The long-awaited, visually sumptuous film version of “Into The Woods” is likely to please theatergoers who are already fans of Stephen Sondheim and James Lapine’s clever 1987 musical mashup of our culture’s best-known fairy tales, even if they have some quibbles; it will surely thrill the fans of the many stars that populate the film, a cast so uniformly first rate that Meryl Streep and Johnny Depp don’t especially stand out. We’ll have to see whether the average moviegoers, fairy tale enthusiasts, and parents looking for family entertainment will just scratch their heads.
It wouldn’t be the first time “Into The Woods” has elicited that reaction.
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“Once upon a time,” the musical and the movie begin, and we are introduced to the characters who make up the familiar tales of Cinderella, Little Red Riding Hood, Jack and the Beanstalk and Rapunzel — as well as a new fairy tale of Sondheim and Lapine’s invention, the baker and his wife, who are cursed with childlessness by the neighbor next door, a witch. To lift their curse, the witch tells them what they must do:
Their mission thus causes them to interact with the other fairy tale characters, such as Jack of Jack and the Beanstalk.
In the first half, the tales are told in tuneful takes and comic flourishes, such as Cinderella (Anna Kendick) deciding to leave her shoe behind, rather than in the usual tale accidentally losing it.
(The intricacy and cleverness of Sondheim’s lyrics like those of “On the Steps of the Palace” helped convince aficionados like Michael Schulman first to fall in love with Into The Woods when he was 10 years old:
You think, what do you want?
You think, make a decision.
Why not stay and be caught?
You think, well, it’s a thought,
What would be his response?
But then what if he knew
Who you were when you know
That you’re not what he thinks
That he wants?
And then what if you are?)
(Sondheim slightly changes the lyrics of the song in the movie so that it is all present-tense stream-of-consciousness. Instead of “You think, what do you want?” it’s “All right, what do you want?”)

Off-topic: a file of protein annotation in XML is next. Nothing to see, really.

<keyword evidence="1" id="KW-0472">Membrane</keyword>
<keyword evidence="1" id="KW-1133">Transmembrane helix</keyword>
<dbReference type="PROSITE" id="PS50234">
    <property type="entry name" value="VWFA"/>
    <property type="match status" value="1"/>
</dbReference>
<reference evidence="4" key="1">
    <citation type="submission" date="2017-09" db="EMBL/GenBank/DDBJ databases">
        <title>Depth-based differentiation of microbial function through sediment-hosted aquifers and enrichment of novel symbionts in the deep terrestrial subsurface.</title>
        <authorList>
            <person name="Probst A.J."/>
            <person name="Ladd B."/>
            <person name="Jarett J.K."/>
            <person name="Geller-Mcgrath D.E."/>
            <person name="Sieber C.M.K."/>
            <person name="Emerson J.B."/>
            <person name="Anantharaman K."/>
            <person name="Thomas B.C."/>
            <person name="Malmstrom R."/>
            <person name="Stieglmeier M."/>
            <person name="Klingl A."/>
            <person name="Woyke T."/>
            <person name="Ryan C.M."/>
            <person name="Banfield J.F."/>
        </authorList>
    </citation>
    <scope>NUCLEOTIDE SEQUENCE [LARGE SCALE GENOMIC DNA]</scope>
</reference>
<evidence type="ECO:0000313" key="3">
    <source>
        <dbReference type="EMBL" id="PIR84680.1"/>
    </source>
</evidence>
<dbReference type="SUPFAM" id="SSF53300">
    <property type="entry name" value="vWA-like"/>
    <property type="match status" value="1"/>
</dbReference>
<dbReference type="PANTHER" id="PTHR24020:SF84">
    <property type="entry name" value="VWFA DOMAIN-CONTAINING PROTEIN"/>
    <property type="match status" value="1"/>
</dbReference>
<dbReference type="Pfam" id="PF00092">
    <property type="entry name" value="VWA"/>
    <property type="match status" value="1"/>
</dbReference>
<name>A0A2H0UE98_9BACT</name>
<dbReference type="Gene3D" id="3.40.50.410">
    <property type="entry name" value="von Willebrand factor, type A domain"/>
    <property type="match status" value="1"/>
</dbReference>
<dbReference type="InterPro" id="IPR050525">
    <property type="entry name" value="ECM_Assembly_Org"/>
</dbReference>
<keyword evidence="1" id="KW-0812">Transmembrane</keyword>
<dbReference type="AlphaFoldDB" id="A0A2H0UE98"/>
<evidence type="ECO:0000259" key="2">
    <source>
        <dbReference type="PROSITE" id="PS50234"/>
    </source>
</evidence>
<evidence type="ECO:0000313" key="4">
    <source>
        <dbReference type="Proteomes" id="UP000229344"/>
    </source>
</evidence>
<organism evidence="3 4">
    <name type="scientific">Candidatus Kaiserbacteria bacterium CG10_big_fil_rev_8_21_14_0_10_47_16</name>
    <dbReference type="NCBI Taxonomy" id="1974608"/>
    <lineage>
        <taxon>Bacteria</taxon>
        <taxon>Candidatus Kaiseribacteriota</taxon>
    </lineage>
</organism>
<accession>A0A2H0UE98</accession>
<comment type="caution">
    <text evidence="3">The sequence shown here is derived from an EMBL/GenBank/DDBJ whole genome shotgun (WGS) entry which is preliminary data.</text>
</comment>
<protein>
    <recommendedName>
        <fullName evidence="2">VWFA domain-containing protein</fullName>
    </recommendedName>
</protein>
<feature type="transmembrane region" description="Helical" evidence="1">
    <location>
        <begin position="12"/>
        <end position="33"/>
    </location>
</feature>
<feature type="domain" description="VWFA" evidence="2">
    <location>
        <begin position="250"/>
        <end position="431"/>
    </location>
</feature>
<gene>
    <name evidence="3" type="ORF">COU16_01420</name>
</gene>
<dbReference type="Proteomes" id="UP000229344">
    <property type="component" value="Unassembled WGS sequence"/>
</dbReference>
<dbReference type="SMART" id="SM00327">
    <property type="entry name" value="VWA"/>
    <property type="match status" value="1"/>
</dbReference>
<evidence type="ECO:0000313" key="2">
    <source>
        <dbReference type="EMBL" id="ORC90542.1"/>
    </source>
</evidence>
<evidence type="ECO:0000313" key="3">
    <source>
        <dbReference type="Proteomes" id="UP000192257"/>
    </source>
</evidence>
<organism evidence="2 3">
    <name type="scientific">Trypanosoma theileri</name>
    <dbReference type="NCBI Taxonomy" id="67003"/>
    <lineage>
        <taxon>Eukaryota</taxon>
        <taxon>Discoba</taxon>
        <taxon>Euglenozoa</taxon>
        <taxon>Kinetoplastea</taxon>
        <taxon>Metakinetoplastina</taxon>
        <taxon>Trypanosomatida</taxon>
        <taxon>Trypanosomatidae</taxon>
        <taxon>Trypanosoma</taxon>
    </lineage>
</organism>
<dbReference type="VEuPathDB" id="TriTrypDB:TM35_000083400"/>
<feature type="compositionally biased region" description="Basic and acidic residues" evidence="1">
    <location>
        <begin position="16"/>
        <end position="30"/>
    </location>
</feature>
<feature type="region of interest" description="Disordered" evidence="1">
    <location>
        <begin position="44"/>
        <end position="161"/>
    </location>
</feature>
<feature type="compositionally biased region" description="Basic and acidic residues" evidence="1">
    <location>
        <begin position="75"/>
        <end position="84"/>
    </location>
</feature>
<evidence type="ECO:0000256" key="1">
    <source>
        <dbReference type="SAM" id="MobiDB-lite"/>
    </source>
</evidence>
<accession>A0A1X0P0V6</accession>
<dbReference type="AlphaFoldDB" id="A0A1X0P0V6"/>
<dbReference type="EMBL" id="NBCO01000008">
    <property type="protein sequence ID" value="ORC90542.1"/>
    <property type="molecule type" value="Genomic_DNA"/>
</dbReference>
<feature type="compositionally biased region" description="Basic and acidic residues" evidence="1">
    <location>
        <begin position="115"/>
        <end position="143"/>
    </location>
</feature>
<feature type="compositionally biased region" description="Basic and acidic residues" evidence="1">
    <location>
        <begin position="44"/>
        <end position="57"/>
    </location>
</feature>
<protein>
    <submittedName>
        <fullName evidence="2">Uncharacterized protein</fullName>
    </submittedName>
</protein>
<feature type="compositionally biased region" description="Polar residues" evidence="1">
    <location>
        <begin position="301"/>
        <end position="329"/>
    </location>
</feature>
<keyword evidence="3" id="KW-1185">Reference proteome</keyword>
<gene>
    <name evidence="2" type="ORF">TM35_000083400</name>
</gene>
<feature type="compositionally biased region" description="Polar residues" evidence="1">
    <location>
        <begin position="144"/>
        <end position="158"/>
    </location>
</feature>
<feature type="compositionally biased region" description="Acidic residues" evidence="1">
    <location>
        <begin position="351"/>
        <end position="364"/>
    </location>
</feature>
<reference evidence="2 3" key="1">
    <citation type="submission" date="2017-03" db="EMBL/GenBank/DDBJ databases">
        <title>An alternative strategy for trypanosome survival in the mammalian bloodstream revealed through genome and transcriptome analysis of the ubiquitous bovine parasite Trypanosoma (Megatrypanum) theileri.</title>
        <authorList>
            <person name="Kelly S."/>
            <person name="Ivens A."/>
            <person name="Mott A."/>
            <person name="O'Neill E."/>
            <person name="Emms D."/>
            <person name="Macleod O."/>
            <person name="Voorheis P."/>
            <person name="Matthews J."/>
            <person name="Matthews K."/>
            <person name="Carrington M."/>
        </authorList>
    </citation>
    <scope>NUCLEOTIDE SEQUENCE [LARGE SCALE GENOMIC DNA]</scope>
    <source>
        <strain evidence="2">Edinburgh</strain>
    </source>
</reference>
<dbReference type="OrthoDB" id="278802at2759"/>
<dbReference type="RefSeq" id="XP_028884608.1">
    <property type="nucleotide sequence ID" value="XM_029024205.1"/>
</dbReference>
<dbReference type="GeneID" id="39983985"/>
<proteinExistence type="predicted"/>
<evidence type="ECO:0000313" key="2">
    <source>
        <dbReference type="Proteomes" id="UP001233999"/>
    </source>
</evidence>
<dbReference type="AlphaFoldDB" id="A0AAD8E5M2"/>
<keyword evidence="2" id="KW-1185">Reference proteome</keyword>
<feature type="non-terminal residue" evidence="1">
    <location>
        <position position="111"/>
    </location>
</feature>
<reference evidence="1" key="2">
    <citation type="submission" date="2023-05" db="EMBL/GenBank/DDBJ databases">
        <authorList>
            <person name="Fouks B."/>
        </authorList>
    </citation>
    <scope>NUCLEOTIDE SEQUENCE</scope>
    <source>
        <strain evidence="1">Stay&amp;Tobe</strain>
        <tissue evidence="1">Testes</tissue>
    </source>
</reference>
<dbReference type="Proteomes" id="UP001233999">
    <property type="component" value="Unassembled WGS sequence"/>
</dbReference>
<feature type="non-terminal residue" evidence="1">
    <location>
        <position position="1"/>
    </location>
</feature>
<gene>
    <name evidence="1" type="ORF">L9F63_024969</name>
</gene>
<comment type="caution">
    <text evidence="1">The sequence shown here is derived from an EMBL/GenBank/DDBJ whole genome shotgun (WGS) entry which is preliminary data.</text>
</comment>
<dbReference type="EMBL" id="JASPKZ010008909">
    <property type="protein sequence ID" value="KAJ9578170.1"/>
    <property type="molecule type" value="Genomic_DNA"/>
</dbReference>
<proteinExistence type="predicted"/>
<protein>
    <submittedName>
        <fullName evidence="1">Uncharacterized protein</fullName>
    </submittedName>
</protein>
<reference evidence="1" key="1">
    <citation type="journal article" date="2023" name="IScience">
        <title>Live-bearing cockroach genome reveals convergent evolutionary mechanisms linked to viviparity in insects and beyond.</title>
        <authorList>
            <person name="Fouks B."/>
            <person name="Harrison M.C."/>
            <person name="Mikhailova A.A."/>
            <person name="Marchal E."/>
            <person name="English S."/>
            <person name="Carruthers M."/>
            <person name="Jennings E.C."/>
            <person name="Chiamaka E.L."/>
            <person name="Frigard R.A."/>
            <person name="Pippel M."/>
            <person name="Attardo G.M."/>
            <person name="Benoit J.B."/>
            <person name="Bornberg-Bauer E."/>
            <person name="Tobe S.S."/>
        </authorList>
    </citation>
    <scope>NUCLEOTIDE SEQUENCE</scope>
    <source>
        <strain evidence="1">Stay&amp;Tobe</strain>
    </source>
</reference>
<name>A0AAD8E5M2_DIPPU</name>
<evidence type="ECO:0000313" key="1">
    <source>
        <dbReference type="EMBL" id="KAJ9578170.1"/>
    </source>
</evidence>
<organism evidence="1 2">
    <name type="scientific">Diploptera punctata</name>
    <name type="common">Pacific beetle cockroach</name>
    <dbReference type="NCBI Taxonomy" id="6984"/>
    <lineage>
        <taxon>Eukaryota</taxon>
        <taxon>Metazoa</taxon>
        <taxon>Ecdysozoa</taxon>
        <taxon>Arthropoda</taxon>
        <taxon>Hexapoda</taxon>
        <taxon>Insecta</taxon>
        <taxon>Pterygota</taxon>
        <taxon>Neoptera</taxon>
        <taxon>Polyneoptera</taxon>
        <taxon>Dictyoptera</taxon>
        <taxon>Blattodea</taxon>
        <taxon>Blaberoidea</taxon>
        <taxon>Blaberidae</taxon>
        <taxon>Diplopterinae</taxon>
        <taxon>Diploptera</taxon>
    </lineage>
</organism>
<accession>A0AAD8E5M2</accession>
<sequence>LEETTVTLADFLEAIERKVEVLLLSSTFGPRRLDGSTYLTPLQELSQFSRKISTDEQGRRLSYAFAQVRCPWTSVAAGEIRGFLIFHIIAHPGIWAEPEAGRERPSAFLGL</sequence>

Midway through, everybody has gotten to the point of living happily ever after. But then adult-like complications and seaminess and tragedies set in — as they congregate in the woods — and we all learn that life is never “ever after” after all.
“One needn’t necessarily have read Bruno Bettelheim’s classic Freudian analysis to realize that, in remaking Grimm stories, Mr. Sondheim’s lyrics and Mr. Lapine’s book tap into the psychological mother lode from which so much of life and literature spring,” Ben Brantley wrote in his review when the musical first opened on Broadway in November, 1987. “What is harder to explain,” he added, is why the show “disappoints” — neither as harrowing nor as moving as Sondheim’s previous efforts. “The concept is brilliant… the various narrative jigsaw pieces often prove either cryptic or absent.”
Still, the show ran for nearly two years and 765 performances, and was revived on Broadway in 2002, and in Central Park in 2012. An Off-Broadway production is currently in previews at the Roundabout. There are plenty of people who’ve never cottoned to this musical; others who’ve turned it into a cult favorite.
Those fearing that Disney would turn “Into The Woods” into “Snow White and the Seven Dwarves” can relax. Yes, a few songs have been altered or eliminated; each felt for a good reason. But, as directed by Rob Marshall (director and choreographer of the current “Cabaret” on Broadway and the movies for “Chicago” and “Nine”), the darkness of the second half remains.
Over the years, I’ve vacillated as to which “Into The Woods” camp I belong to, cult or contrarian, depending on the latest production I saw. The show can seem too clever, and too convoluted. But whatever its qualities on stage, that is where it belongs, it seems to me. A show rooted in storybooks and fairy tales belongs in a medium that emphasizes language (and melody) and metaphor, and allows us to imagine the story — as children are asked to imagine when we read these tales to them. Movies feed us images, force us to take things more literally. That said, there are several scenes and particular performances, however, that won me over to this movie adaptation.